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US Supreme Court opts not to block ruling against illegal immigrant bail law

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Hundreds of immigrants in this country illegally who are locked away on state charges will now be entitled to seek bail – at least in Maricopa County if not elsewhere in Arizona.

In a brief order Thursday, the U.S. Supreme Court dissolved the stay issued just this past Friday by Justice Anthony Kennedy which held up a ruling by the 9th U.S. Circuit Court of Appeals declaring unconstitutional a 2006 voter-approved measure which categorically denied bail to some migrants. The justices did not explain the court’s ruling.

But in a separate statement, Justice Clarence Thomas said he went along with the majority not because he believes the 9th U.S. Circuit Court of Appeals got it right when it voided Proposition 100, which amended the Arizona Constitution.

He said the high court has a “strong presumption” for reviewing lower court rulings that declare federal statutes unconstitutional.

“At the very least, we owe the people of Arizona the respect of our review before we let stand a decision facially invalidating a state constitutional amendment,” Thomas wrote.

But he said that, based on recent court actions, he has “little reason to be optimistic that there are the required four justices willing to give the appellate court decision a full review.” And Thomas said if his colleagues won’t do that, then there’s no point in holding up its implementation.

Maricopa County Attorney Bill Montgomery, who has defended the measure, called the 9th Circuit ruling a “callous rejection of legitimate state interests” and Thursday’s refusal of the Supreme Court to intercede “disappointing indifference.”

Proposition 100 amended the Arizona Constitution to make bail unavailable to those charged with “serious felony offenses” if they are in this country illegally and if “the proof is evident or the presumption great” that the person is guilty of the offense charged. It was approved by voters by a 3-to-1 margin.

Challenges to the law by the American Civil Liberties Union were rejected by a trial judge and then by a three-judge panel of the appellate court.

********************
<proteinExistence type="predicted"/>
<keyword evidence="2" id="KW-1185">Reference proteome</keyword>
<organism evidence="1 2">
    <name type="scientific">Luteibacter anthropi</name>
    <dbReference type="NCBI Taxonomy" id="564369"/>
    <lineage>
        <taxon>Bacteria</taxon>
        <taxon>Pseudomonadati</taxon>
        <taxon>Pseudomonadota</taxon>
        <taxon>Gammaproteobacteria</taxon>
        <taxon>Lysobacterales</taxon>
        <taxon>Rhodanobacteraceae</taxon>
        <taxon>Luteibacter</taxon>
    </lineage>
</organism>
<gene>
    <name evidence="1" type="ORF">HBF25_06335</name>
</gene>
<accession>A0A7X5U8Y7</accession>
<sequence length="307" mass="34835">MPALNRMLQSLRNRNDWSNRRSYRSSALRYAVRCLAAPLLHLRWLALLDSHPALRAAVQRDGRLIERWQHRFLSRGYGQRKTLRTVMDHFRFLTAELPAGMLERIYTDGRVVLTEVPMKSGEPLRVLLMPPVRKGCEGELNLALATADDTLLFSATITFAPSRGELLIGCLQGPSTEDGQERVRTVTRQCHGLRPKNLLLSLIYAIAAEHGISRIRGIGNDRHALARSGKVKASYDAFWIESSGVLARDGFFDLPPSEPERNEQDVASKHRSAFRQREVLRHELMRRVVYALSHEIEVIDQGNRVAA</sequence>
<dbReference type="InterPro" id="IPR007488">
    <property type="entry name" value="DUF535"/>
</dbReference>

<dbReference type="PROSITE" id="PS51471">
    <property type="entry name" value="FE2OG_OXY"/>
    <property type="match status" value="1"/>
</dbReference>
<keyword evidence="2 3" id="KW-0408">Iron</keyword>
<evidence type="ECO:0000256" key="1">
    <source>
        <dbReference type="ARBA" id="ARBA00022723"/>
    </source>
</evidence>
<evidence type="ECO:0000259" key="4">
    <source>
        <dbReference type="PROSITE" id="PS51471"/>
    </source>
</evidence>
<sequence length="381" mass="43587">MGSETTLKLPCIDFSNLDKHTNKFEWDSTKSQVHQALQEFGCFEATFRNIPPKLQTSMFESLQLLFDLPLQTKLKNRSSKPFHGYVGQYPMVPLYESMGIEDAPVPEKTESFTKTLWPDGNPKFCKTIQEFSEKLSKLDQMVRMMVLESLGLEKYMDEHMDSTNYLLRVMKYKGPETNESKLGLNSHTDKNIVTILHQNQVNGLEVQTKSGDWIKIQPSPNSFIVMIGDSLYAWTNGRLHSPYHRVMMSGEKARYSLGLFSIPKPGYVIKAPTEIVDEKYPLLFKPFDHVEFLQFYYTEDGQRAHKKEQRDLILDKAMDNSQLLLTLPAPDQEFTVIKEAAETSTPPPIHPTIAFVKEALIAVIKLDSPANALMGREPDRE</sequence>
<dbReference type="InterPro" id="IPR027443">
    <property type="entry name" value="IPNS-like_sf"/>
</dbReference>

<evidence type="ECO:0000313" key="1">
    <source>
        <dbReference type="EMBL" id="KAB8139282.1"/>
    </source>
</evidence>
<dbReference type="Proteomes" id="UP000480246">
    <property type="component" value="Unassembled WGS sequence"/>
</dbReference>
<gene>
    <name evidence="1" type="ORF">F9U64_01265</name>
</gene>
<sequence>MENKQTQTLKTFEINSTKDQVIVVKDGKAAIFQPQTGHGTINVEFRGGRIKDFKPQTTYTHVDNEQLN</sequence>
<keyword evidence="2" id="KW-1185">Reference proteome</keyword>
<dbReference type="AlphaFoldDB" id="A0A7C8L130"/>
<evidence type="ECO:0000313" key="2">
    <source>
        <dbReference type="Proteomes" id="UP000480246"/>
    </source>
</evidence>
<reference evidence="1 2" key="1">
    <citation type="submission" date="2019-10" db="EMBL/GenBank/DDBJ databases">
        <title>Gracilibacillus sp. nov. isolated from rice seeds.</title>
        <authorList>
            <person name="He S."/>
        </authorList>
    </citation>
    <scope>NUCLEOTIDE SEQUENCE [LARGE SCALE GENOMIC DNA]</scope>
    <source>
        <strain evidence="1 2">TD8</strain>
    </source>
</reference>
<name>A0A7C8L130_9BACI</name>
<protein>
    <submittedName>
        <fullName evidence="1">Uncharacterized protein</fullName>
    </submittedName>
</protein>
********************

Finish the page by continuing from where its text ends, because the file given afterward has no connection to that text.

But in a 9-2 decision last month, the full appellate court concluded the measure violates the U.S. Constitution. Judge Raymond Fisher, writing for the majority, said the rights against being deprived of liberty without due process extend to “even one whose presence in this country is unlawful.”

The judges also noted there was no evidence presented showing that those in the country illegally are overall less likely to show up for their trials than those who are citizens or legal residents.

Thursday’s order puts that 9th Circuit ruling into effect.

Nothing in the latest development means that all those denied bail solely because of their immigration status will automatically be released.

Instead, it allows each of them to seek a hearing and request release on their own recognizance or after they post some bail. In each case, a judge will have make a decision based on a host of factors unique to that person, including ties to the community, to determine if that person is a flight risk.

Montgomery contends the 9th Circuit got it wrong.

But he conceded that Andrew Thomas, who was the county attorney when the challenge was filed, never presented the statistical evidence about whether those in this country illegally are more likely to flee. So, if nothing else, he wants the case sent back to trial court where he can provide that data.

One open question is how widely Thursday’s decision applies.

It clearly affects Maricopa County, as it was Montgomery who defended the law.

But Deputy Pima County Attorney Amelia Cramer said she does not believe the 9th Circuit ruling is binding on immigrants locked away without possibility of bail.

“The 9th Circuit decision is contrary to and ad odds with the decision of the Arizona Court of Appeals,” she said.

In that 2007 ruling, the state appellate court concluded that Proposition 100 was constitutional. The judges said the lawmakers who referred the issue to the ballot and the voters who approved it “weighed the gravity of the potential flight risks posed by illegal aliens charged with (serious) felonies and found that the risks were sufficient to warrant a denial of bail.”

More to the point, Cramer cited a 2003 ruling by the Arizona Supreme Court which said judges are “are not bound by the 9th Circuit interpretation of what the Constitution requires.”

Despite Thursday’s action, Montgomery said he will ask the U.S. Supreme Court to review and overturn the 9th Circuit ruling, even if people awaiting trial are released on bail in the interim. But, as Thomas pointed out in his comments on Thursday, the chances of that happening are slim.

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